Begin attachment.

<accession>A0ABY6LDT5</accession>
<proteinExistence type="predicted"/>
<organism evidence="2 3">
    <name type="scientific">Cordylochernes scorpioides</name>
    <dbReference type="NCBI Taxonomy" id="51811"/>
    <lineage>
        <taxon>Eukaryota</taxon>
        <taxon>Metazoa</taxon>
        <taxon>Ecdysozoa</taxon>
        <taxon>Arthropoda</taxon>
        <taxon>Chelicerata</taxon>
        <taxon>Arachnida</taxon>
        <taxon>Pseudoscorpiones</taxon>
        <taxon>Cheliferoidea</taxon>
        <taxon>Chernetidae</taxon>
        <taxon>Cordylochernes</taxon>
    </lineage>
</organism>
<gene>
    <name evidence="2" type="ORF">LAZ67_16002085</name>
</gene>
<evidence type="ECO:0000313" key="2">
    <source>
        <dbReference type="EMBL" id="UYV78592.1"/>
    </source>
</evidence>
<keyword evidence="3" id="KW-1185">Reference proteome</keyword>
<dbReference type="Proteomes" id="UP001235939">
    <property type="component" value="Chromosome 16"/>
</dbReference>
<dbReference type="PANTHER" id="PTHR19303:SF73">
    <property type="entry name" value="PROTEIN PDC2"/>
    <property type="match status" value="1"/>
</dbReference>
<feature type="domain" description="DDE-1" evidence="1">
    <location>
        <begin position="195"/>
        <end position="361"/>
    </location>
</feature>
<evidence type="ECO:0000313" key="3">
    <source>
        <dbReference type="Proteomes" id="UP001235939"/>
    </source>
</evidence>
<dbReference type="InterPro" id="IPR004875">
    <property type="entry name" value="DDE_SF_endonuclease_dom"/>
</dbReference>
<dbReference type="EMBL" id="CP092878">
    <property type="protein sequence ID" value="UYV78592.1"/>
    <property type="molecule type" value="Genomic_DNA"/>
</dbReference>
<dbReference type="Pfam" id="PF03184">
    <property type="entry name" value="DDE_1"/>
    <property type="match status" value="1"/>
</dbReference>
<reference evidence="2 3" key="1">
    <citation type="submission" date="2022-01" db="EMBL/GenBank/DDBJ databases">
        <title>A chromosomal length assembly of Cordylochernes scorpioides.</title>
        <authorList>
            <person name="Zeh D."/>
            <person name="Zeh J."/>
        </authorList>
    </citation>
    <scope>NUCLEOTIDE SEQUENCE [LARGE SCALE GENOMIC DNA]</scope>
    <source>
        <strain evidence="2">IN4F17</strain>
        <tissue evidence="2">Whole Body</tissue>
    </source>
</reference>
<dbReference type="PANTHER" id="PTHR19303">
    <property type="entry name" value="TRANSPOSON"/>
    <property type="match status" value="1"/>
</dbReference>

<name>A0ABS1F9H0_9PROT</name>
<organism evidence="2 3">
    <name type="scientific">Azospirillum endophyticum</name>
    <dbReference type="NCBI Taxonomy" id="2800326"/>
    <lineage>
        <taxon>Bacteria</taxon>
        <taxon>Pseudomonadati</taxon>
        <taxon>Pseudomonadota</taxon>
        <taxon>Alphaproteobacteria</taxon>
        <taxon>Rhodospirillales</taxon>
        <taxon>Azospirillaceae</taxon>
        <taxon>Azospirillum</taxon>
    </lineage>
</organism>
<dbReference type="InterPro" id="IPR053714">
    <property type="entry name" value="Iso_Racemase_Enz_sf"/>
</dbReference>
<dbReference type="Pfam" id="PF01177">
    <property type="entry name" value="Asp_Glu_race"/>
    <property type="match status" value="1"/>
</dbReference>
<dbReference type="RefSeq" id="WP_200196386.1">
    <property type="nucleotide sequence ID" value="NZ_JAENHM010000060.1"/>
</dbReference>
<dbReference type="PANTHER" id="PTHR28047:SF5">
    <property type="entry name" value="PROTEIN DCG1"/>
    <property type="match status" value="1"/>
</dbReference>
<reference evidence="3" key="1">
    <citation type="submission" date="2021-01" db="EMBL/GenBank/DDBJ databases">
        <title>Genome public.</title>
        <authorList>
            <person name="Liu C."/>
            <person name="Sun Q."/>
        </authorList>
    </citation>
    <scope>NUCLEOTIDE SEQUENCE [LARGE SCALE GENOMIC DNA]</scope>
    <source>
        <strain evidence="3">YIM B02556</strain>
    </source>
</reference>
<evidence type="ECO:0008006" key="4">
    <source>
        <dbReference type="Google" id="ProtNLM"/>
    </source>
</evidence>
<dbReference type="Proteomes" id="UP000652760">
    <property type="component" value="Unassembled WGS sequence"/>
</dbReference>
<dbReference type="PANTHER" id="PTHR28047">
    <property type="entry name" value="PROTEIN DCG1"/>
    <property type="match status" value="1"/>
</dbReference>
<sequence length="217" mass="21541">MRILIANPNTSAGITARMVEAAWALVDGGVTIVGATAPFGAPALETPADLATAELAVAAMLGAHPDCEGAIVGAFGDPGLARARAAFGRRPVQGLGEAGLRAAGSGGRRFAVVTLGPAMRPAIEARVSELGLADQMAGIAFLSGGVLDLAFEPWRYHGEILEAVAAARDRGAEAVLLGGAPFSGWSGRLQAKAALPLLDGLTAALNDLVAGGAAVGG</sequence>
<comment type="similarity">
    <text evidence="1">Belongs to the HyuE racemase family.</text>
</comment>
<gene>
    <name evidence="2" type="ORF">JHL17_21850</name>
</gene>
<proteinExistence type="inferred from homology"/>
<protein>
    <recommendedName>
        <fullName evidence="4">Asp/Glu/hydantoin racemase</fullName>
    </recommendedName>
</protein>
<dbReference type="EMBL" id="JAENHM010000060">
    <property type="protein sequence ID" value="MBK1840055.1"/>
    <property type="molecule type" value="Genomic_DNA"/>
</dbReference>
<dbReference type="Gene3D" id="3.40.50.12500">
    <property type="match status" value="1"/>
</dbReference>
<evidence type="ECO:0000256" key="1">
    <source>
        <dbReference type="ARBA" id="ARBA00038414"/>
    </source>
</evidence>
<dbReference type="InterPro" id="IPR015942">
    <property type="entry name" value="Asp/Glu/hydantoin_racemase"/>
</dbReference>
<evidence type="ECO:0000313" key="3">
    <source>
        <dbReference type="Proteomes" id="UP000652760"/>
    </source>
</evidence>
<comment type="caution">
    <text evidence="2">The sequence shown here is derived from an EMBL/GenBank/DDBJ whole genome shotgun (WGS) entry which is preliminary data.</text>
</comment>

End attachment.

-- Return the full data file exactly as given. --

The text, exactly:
<accession>A0ABY6LDT5</accession>
<proteinExistence type="predicted"/>
<organism evidence="2 3">
    <name type="scientific">Cordylochernes scorpioides</name>
    <dbReference type="NCBI Taxonomy" id="51811"/>
    <lineage>
        <taxon>Eukaryota</taxon>
        <taxon>Metazoa</taxon>
        <taxon>Ecdysozoa</taxon>
        <taxon>Arthropoda</taxon>
        <taxon>Chelicerata</taxon>
        <taxon>Arachnida</taxon>
        <taxon>Pseudoscorpiones</taxon>
        <taxon>Cheliferoidea</taxon>
        <taxon>Chernetidae</taxon>
        <taxon>Cordylochernes</taxon>
    </lineage>
</organism>
<gene>
    <name evidence="2" type="ORF">LAZ67_16002085</name>
</gene>
<evidence type="ECO:0000313" key="2">
    <source>
        <dbReference type="EMBL" id="UYV78592.1"/>
    </source>
</evidence>
<keyword evidence="3" id="KW-1185">Reference proteome</keyword>
<dbReference type="Proteomes" id="UP001235939">
    <property type="component" value="Chromosome 16"/>
</dbReference>
<dbReference type="PANTHER" id="PTHR19303:SF73">
    <property type="entry name" value="PROTEIN PDC2"/>
    <property type="match status" value="1"/>
</dbReference>
<feature type="domain" description="DDE-1" evidence="1">
    <location>
        <begin position="195"/>
        <end position="361"/>
    </location>
</feature>
<evidence type="ECO:0000313" key="3">
    <source>
        <dbReference type="Proteomes" id="UP001235939"/>
    </source>
</evidence>
<dbReference type="InterPro" id="IPR004875">
    <property type="entry name" value="DDE_SF_endonuclease_dom"/>
</dbReference>
<dbReference type="EMBL" id="CP092878">
    <property type="protein sequence ID" value="UYV78592.1"/>
    <property type="molecule type" value="Genomic_DNA"/>
</dbReference>
<dbReference type="Pfam" id="PF03184">
    <property type="entry name" value="DDE_1"/>
    <property type="match status" value="1"/>
</dbReference>
<reference evidence="2 3" key="1">
    <citation type="submission" date="2022-01" db="EMBL/GenBank/DDBJ databases">
        <title>A chromosomal length assembly of Cordylochernes scorpioides.</title>
        <authorList>
            <person name="Zeh D."/>
            <person name="Zeh J."/>
        </authorList>
    </citation>
    <scope>NUCLEOTIDE SEQUENCE [LARGE SCALE GENOMIC DNA]</scope>
    <source>
        <strain evidence="2">IN4F17</strain>
        <tissue evidence="2">Whole Body</tissue>
    </source>
</reference>
<dbReference type="PANTHER" id="PTHR19303">
    <property type="entry name" value="TRANSPOSON"/>
    <property type="match status" value="1"/>
</dbReference>

<name>A0ABS1F9H0_9PROT</name>
<organism evidence="2 3">
    <name type="scientific">Azospirillum endophyticum</name>
    <dbReference type="NCBI Taxonomy" id="2800326"/>
    <lineage>
        <taxon>Bacteria</taxon>
        <taxon>Pseudomonadati</taxon>
        <taxon>Pseudomonadota</taxon>
        <taxon>Alphaproteobacteria</taxon>
        <taxon>Rhodospirillales</taxon>
        <taxon>Azospirillaceae</taxon>
        <taxon>Azospirillum</taxon>
    </lineage>
</organism>
<dbReference type="InterPro" id="IPR053714">
    <property type="entry name" value="Iso_Racemase_Enz_sf"/>
</dbReference>
<dbReference type="Pfam" id="PF01177">
    <property type="entry name" value="Asp_Glu_race"/>
    <property type="match status" value="1"/>
</dbReference>
<dbReference type="RefSeq" id="WP_200196386.1">
    <property type="nucleotide sequence ID" value="NZ_JAENHM010000060.1"/>
</dbReference>
<dbReference type="PANTHER" id="PTHR28047:SF5">
    <property type="entry name" value="PROTEIN DCG1"/>
    <property type="match status" value="1"/>
</dbReference>
<reference evidence="3" key="1">
    <citation type="submission" date="2021-01" db="EMBL/GenBank/DDBJ databases">
        <title>Genome public.</title>
        <authorList>
            <person name="Liu C."/>
            <person name="Sun Q."/>
        </authorList>
    </citation>
    <scope>NUCLEOTIDE SEQUENCE [LARGE SCALE GENOMIC DNA]</scope>
    <source>
        <strain evidence="3">YIM B02556</strain>
    </source>
</reference>
<evidence type="ECO:0008006" key="4">
    <source>
        <dbReference type="Google" id="ProtNLM"/>
    </source>
</evidence>
<dbReference type="Proteomes" id="UP000652760">
    <property type="component" value="Unassembled WGS sequence"/>
</dbReference>
<dbReference type="PANTHER" id="PTHR28047">
    <property type="entry name" value="PROTEIN DCG1"/>
    <property type="match status" value="1"/>
</dbReference>
<sequence length="217" mass="21541">MRILIANPNTSAGITARMVEAAWALVDGGVTIVGATAPFGAPALETPADLATAELAVAAMLGAHPDCEGAIVGAFGDPGLARARAAFGRRPVQGLGEAGLRAAGSGGRRFAVVTLGPAMRPAIEARVSELGLADQMAGIAFLSGGVLDLAFEPWRYHGEILEAVAAARDRGAEAVLLGGAPFSGWSGRLQAKAALPLLDGLTAALNDLVAGGAAVGG</sequence>
<comment type="similarity">
    <text evidence="1">Belongs to the HyuE racemase family.</text>
</comment>
<gene>
    <name evidence="2" type="ORF">JHL17_21850</name>
</gene>
<proteinExistence type="inferred from homology"/>
<protein>
    <recommendedName>
        <fullName evidence="4">Asp/Glu/hydantoin racemase</fullName>
    </recommendedName>
</protein>
<dbReference type="EMBL" id="JAENHM010000060">
    <property type="protein sequence ID" value="MBK1840055.1"/>
    <property type="molecule type" value="Genomic_DNA"/>
</dbReference>
<dbReference type="Gene3D" id="3.40.50.12500">
    <property type="match status" value="1"/>
</dbReference>
<evidence type="ECO:0000256" key="1">
    <source>
        <dbReference type="ARBA" id="ARBA00038414"/>
    </source>
</evidence>
<dbReference type="InterPro" id="IPR015942">
    <property type="entry name" value="Asp/Glu/hydantoin_racemase"/>
</dbReference>
<evidence type="ECO:0000313" key="3">
    <source>
        <dbReference type="Proteomes" id="UP000652760"/>
    </source>
</evidence>
<comment type="caution">
    <text evidence="2">The sequence shown here is derived from an EMBL/GenBank/DDBJ whole genome shotgun (WGS) entry which is preliminary data.</text>
</comment>